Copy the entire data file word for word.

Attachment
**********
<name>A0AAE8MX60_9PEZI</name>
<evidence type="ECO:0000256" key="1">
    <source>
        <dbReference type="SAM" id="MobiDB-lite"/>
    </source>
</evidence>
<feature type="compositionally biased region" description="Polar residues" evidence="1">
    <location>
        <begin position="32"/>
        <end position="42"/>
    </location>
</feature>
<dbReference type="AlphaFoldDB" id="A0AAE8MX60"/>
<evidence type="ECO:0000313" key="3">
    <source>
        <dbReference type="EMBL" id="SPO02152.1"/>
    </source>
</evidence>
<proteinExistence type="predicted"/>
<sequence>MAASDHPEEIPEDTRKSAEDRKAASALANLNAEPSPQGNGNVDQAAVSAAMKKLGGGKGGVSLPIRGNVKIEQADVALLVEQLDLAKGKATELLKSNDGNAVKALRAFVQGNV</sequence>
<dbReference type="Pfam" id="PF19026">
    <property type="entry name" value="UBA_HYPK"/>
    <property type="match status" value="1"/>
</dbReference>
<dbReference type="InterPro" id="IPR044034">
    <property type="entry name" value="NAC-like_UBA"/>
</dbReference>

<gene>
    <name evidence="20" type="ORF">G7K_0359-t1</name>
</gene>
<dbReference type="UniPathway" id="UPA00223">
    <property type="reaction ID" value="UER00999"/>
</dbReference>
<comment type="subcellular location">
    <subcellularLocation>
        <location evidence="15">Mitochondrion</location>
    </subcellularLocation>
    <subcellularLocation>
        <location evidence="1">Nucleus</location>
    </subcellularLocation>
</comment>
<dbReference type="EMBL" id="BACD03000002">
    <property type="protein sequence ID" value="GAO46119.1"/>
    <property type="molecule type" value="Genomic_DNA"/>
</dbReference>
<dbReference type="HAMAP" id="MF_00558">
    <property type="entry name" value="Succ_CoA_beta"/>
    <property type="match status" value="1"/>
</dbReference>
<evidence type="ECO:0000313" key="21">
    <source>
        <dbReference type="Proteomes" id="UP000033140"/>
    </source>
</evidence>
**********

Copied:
<name>A0AAE8MX60_9PEZI</name>
<evidence type="ECO:0000256" key="1">
    <source>
        <dbReference type="SAM" id="MobiDB-lite"/>
    </source>
</evidence>
<feature type="compositionally biased region" description="Polar residues" evidence="1">
    <location>
        <begin position="32"/>
        <end position="42"/>
    </location>
</feature>
<dbReference type="AlphaFoldDB" id="A0AAE8MX60"/>
<evidence type="ECO:0000313" key="3">
    <source>
        <dbReference type="EMBL" id="SPO02152.1"/>
    </source>
</evidence>
<proteinExistence type="predicted"/>
<sequence>MAASDHPEEIPEDTRKSAEDRKAASALANLNAEPSPQGNGNVDQAAVSAAMKKLGGGKGGVSLPIRGNVKIEQADVALLVEQLDLAKGKATELLKSNDGNAVKALRAFVQGNV</sequence>
<dbReference type="Pfam" id="PF19026">
    <property type="entry name" value="UBA_HYPK"/>
    <property type="match status" value="1"/>
</dbReference>
<dbReference type="InterPro" id="IPR044034">
    <property type="entry name" value="NAC-like_UBA"/>
</dbReference>

<gene>
    <name evidence="20" type="ORF">G7K_0359-t1</name>
</gene>
<dbReference type="UniPathway" id="UPA00223">
    <property type="reaction ID" value="UER00999"/>
</dbReference>
<comment type="subcellular location">
    <subcellularLocation>
        <location evidence="15">Mitochondrion</location>
    </subcellularLocation>
    <subcellularLocation>
        <location evidence="1">Nucleus</location>
    </subcellularLocation>
</comment>
<dbReference type="EMBL" id="BACD03000002">
    <property type="protein sequence ID" value="GAO46119.1"/>
    <property type="molecule type" value="Genomic_DNA"/>
</dbReference>
<dbReference type="HAMAP" id="MF_00558">
    <property type="entry name" value="Succ_CoA_beta"/>
    <property type="match status" value="1"/>
</dbReference>
<evidence type="ECO:0000313" key="21">
    <source>
        <dbReference type="Proteomes" id="UP000033140"/>
    </source>
</evidence>